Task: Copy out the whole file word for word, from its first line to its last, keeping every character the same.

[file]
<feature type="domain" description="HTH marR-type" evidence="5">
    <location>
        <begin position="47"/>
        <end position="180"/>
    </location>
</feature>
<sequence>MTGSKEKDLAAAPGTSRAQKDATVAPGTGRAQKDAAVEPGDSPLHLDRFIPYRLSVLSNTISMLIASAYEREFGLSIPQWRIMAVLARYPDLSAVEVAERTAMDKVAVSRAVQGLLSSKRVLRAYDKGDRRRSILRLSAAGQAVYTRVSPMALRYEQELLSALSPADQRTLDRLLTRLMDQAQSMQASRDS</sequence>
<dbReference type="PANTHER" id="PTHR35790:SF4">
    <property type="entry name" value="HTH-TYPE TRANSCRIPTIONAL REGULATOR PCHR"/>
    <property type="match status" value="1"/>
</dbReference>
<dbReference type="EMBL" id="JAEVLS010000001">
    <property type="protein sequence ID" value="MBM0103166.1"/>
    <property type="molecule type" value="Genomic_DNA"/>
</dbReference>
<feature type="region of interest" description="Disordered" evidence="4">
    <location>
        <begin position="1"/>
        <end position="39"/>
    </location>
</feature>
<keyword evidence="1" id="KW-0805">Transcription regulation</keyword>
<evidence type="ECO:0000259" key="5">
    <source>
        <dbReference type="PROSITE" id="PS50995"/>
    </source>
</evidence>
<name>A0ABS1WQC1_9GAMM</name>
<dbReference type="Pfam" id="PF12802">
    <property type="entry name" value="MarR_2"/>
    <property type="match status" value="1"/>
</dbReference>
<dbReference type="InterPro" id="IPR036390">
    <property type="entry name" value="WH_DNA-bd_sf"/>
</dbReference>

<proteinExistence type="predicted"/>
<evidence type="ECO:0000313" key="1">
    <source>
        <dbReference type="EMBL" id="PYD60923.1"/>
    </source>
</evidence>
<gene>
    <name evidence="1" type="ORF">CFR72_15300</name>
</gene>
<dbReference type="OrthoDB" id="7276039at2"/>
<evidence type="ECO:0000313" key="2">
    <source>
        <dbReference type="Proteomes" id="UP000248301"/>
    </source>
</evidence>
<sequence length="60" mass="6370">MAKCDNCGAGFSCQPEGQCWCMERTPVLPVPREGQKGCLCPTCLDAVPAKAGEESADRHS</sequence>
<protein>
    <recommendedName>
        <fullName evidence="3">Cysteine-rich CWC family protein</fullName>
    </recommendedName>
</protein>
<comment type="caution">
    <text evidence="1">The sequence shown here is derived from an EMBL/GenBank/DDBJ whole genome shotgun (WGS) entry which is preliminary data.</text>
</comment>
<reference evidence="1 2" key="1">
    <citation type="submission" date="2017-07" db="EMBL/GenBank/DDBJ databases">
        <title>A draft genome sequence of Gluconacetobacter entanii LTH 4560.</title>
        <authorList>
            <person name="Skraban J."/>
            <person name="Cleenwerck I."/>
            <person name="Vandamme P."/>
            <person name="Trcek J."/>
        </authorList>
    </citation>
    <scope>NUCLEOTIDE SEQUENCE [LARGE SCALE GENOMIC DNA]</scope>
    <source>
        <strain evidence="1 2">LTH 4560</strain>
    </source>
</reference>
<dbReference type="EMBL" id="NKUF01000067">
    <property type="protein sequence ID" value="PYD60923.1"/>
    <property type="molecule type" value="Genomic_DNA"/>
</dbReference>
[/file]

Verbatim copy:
<feature type="domain" description="HTH marR-type" evidence="5">
    <location>
        <begin position="47"/>
        <end position="180"/>
    </location>
</feature>
<sequence>MTGSKEKDLAAAPGTSRAQKDATVAPGTGRAQKDAAVEPGDSPLHLDRFIPYRLSVLSNTISMLIASAYEREFGLSIPQWRIMAVLARYPDLSAVEVAERTAMDKVAVSRAVQGLLSSKRVLRAYDKGDRRRSILRLSAAGQAVYTRVSPMALRYEQELLSALSPADQRTLDRLLTRLMDQAQSMQASRDS</sequence>
<dbReference type="PANTHER" id="PTHR35790:SF4">
    <property type="entry name" value="HTH-TYPE TRANSCRIPTIONAL REGULATOR PCHR"/>
    <property type="match status" value="1"/>
</dbReference>
<dbReference type="EMBL" id="JAEVLS010000001">
    <property type="protein sequence ID" value="MBM0103166.1"/>
    <property type="molecule type" value="Genomic_DNA"/>
</dbReference>
<feature type="region of interest" description="Disordered" evidence="4">
    <location>
        <begin position="1"/>
        <end position="39"/>
    </location>
</feature>
<keyword evidence="1" id="KW-0805">Transcription regulation</keyword>
<evidence type="ECO:0000259" key="5">
    <source>
        <dbReference type="PROSITE" id="PS50995"/>
    </source>
</evidence>
<name>A0ABS1WQC1_9GAMM</name>
<dbReference type="Pfam" id="PF12802">
    <property type="entry name" value="MarR_2"/>
    <property type="match status" value="1"/>
</dbReference>
<dbReference type="InterPro" id="IPR036390">
    <property type="entry name" value="WH_DNA-bd_sf"/>
</dbReference>

<proteinExistence type="predicted"/>
<evidence type="ECO:0000313" key="1">
    <source>
        <dbReference type="EMBL" id="PYD60923.1"/>
    </source>
</evidence>
<gene>
    <name evidence="1" type="ORF">CFR72_15300</name>
</gene>
<dbReference type="OrthoDB" id="7276039at2"/>
<evidence type="ECO:0000313" key="2">
    <source>
        <dbReference type="Proteomes" id="UP000248301"/>
    </source>
</evidence>
<sequence length="60" mass="6370">MAKCDNCGAGFSCQPEGQCWCMERTPVLPVPREGQKGCLCPTCLDAVPAKAGEESADRHS</sequence>
<protein>
    <recommendedName>
        <fullName evidence="3">Cysteine-rich CWC family protein</fullName>
    </recommendedName>
</protein>
<comment type="caution">
    <text evidence="1">The sequence shown here is derived from an EMBL/GenBank/DDBJ whole genome shotgun (WGS) entry which is preliminary data.</text>
</comment>
<reference evidence="1 2" key="1">
    <citation type="submission" date="2017-07" db="EMBL/GenBank/DDBJ databases">
        <title>A draft genome sequence of Gluconacetobacter entanii LTH 4560.</title>
        <authorList>
            <person name="Skraban J."/>
            <person name="Cleenwerck I."/>
            <person name="Vandamme P."/>
            <person name="Trcek J."/>
        </authorList>
    </citation>
    <scope>NUCLEOTIDE SEQUENCE [LARGE SCALE GENOMIC DNA]</scope>
    <source>
        <strain evidence="1 2">LTH 4560</strain>
    </source>
</reference>
<dbReference type="EMBL" id="NKUF01000067">
    <property type="protein sequence ID" value="PYD60923.1"/>
    <property type="molecule type" value="Genomic_DNA"/>
</dbReference>